13. Two books by Malcom Gladwell worth reading-1. The Tipping Point and 2. Blink. Interesting to speculate on their analytic framework in international context. I would argue Tipping Point renews the urgency of cogent demographic analysis of various countries. And Blink indicates that the background noise of the blogs may in fact lead to better intuitive decisions and better overall decisions. As always stand to be corrected.

  14. Will says:

    Undercurrents of the news. Conflicts b/n No.1 & 2
    1. Petraeus vs. Fallon
    Petraeus is Dumbya’s boy. He’s carrying the water for war w/ Iran. Fallon is trying to tamp the fires down. Fallon is the superior, they are both 4-stars, but Petraeus knows he has Bush-Cheney’s ear. He is also the darling of the media and Congress.
    2. Al-Qa?da. al-Hakim Zahwiri al-Masri has prevailed over the tall one UBL. The emphasis has shifted to attacking the apostate Muslim regimes first. Target No. 1 is Musharraff and Pakstan. This is predicted and predictable b/c Dumbya took his eye off the ball and squandered our blood and treasure in Irak.
    Military brains plot Pakistan’s downfall
    By Syed Saleem Shahzad

  15. Different Clue says:

    I am surprised at the behavior of the educated, informed, and presumably modestly well-to-do Democrats described by jonst
    up above. I can only guess in the dark as to what it means.
    It reminded me of something I heard about way back in a college course about animal behavior..something called ‘displacement behavior’. When an animal or group of animals is under sudden extreme stress and it or they cannot or dare not straightforwardly address or attack the cause of that stress, it or they will do strangely inappropriate other things. Stomp on grass, kick clumps of moss around. The case was cited of laboratory mice which; when presented with a seemingly deadly threat approaching their cage and, having nowhere within the cage to take shelter; would retreat to the far corner and begin grooming themselves, eachother, etc. Displacement behavior. Perhaps the democrats described above are doing the same thing. They percieve the coming Pearl Harbor attack on Iran to be a deadly threat about which they can do nothing, so they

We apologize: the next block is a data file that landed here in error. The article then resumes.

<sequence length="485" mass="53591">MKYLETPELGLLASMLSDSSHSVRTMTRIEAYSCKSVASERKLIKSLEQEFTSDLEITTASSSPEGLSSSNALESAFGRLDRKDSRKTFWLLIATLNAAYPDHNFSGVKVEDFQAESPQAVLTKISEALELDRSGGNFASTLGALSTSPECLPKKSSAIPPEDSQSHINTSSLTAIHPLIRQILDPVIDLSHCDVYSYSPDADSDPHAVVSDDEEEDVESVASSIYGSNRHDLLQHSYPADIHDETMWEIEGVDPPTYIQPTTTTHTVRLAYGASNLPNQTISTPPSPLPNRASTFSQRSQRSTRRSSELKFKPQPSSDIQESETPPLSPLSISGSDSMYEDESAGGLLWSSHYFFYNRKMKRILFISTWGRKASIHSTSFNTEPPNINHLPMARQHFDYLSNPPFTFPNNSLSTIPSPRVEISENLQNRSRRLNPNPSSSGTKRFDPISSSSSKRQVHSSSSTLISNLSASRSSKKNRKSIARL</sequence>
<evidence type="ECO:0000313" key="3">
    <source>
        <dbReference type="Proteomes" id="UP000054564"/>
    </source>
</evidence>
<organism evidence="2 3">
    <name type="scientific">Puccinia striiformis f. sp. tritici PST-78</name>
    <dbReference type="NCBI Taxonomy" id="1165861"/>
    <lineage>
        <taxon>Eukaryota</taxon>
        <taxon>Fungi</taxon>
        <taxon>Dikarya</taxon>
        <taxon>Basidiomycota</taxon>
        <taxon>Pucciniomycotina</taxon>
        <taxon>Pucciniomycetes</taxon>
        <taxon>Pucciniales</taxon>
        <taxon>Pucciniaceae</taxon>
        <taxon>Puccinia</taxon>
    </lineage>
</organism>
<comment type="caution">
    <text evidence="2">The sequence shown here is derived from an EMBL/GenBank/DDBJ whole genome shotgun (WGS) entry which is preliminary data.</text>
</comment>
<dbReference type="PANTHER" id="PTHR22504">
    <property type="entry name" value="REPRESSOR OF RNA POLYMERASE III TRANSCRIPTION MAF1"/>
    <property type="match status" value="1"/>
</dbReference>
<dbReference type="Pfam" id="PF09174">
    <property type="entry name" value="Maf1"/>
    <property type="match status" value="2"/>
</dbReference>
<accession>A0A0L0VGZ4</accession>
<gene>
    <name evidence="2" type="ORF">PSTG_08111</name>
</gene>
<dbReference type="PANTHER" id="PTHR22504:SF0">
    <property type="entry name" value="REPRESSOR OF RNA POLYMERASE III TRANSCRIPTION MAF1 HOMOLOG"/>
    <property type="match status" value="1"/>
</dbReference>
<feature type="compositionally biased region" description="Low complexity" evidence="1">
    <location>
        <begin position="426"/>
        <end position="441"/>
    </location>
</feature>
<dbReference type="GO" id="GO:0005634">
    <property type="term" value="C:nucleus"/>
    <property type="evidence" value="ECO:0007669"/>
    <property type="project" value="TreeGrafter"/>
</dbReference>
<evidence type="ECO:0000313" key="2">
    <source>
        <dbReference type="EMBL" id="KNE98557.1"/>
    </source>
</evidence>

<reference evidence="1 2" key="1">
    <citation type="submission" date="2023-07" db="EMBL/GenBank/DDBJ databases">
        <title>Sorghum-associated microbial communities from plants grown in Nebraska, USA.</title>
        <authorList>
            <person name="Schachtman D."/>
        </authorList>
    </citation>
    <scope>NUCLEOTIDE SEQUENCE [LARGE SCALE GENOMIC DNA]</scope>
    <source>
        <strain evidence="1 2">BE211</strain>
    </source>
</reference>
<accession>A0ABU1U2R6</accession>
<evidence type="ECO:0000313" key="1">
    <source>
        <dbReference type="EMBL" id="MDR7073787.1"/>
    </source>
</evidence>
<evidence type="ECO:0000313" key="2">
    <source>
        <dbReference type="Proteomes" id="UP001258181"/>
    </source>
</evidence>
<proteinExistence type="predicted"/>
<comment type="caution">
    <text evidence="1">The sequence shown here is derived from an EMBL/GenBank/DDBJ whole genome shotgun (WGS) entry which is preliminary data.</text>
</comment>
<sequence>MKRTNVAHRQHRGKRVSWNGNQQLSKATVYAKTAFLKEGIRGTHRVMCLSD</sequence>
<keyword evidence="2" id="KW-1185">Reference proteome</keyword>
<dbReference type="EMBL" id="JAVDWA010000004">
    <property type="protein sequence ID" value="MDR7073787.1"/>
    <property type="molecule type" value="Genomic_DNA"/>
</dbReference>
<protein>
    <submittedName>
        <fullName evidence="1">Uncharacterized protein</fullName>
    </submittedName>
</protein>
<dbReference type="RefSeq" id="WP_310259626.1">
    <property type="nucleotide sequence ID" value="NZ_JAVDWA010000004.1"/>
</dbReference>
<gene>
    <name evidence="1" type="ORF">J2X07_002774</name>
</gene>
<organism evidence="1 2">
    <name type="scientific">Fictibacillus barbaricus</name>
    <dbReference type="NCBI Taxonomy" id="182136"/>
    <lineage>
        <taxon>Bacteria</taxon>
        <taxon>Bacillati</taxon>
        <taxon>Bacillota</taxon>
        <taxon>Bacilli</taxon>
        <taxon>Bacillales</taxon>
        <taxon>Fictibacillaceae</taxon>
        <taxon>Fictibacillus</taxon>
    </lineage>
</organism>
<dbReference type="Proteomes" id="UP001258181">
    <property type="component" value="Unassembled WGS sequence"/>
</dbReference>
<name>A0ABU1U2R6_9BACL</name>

retreat into the displacement behavior of discussing things which really won’t matter in a post Pearl Harbor II world.
    Or maybe they think that Maine is so far from the rest of America that the blowback won’t blow their way.

  16. Yohan says:

    Abu Risha was no great man, he was just another in a long line of conman opportunists who, through empty flourish, are able to milk gullible Americans for millions in cash and prizes.
    Bribe a tribe is all well and good…until the cash runs out.
    The author is correct that picking the strongest strongmen in Iraq and letting them take over would cause more stability than the status quo, but he’s being unbelievably naive to think that this is in any way virtuous or democratic or that this is being engaged in by great men. This also requires the US to have the ability to pick winners instead of our usual caravan of clowns(Chalabi, Allawi, Maliki, Abbas, etc.).

  17. Will says:

    Col., Do you know this lady- Frances M. Fragos Townsend?
    Arnaud de Borchgrave skewers her in his latest column.
    Beware of Greek-Americans in Intelligence.

  18. jonst says:

    Last comment from me on this issue. Hopefully, anyway. Let me clarify…the kind of people going to the gathering I spoke of highly skilled, high earning people. That is why they are invited in the first place. They are, usually, among the most technologically sophisticated. They KNOW a lot about Iraq. That’s my point. They KNOW about it but did not care to discuss it. It did not rate a high profile on the screens. Nor did the other little diddies Bush has brought us. Gitmo, unconstitutional surveillance, overseas detention, Blackwater, none of it rated very high for them. And they know.

  19. Homer says:

    pl: So, go ahead and ventilate over whatever you have been brooding on.
    I have been brooding on the fact that what we see in Iraq is President Bush’s direct BUT inadvertent response to the horrific attacks of 9/11.
    On 9/11, nearly three thousand people died ghastly deaths (e.g., throats slit, vaporization, smoke inhalation, etc) and tens of billions of dollars in damage were in occured.